US researchers have reported encouraging initial results from a trial of a new type of gene therapy treatment for Parkinson's disease (PD). The Phase 1 clinical trial, designed to test the safety and effectiveness of the approach, involved 12 patients with advanced PD. After a year, most had seen some improvement in their condition, while none had suffered serious effects. The team, from biopharmaceutical company Ceregene, presented the findings at the annual meeting of the American Association of Neurological Surgeons, held in Washington last week.
People with PD are affected by tremors, stiff muscles and slow movements, caused by a gradual loss of dopamine-producing cells in an area of the brain controlling movement. Existing treatments for Parkinson's disease involve replacing the dopamine, a chemical that controls brain activity. In the Ceregene trial, the researchers used a gene that makes a protein called neurturin - a 'growth factor' that can repair damaged and dying brain cells. The scientists packaged up the therapeutic gene in a harmless virus, and delivered it directly to the part of the patients' brains affected by the disease, via holes drilled into their skulls.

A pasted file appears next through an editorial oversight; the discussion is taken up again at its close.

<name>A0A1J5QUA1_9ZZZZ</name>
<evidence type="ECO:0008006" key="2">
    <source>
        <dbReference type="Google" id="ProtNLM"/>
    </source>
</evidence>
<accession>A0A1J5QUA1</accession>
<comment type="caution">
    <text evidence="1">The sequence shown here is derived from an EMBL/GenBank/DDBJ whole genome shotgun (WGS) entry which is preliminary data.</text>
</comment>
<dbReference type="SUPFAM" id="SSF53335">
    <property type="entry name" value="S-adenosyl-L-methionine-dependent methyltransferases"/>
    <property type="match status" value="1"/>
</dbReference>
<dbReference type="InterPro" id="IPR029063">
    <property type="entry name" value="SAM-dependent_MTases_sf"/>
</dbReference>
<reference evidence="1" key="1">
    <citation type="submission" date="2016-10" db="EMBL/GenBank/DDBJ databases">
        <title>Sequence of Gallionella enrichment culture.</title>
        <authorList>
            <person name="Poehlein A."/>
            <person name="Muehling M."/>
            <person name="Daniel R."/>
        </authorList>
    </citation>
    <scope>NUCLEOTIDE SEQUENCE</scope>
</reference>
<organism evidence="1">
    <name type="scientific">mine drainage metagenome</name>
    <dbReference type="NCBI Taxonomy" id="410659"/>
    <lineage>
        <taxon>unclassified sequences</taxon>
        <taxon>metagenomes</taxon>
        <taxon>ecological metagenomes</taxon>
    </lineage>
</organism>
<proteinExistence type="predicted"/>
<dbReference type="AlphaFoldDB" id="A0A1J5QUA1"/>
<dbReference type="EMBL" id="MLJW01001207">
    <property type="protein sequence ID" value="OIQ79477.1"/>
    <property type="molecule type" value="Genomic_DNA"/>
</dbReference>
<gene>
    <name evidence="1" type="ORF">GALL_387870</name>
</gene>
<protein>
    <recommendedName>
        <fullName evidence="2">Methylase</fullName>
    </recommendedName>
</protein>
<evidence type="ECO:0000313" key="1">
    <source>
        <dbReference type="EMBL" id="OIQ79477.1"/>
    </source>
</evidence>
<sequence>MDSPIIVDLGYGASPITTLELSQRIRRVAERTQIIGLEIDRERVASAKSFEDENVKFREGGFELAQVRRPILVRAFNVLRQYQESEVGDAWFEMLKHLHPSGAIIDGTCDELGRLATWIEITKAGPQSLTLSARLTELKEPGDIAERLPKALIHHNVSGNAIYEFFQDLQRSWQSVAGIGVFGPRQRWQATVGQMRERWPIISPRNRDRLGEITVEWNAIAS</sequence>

Two different doses of new treatment, called 'CERE-120', were used in the trial. Patients who received the higher dose showed a 36 per cent improvement in their symptoms about six months after the procedure, while those who received a four-fold lower dose had improved by nine months. 'We are pleased with the results of this early study which suggests that the majority of patients treated with CERE-120 may have exhibited significant and stable improvement after receiving a single administration of CERE-120', said Jeffrey Ostrove, president and chief executive of Ceregene.
The team are now recruiting 51 further PD patients from nine US medical centres to take part in a Phase 2 trial. Two thirds of the participants will received the gene therapy treatment, while the remaining third will form the untreated control group. The company is also developing gene therapy treatments for the Alzheimer's disease and amyotrophic lateral sclerosis (ALS), two other neurodegenerative disorders. The Phase 2 Parkinson's trial is being partially funded by the Michael J Fox Foundation for Parkinson's Research. Actor Michael J Fox set up the Foundation in 2000, nine years after he was diagnosed with the early onset form of the disease.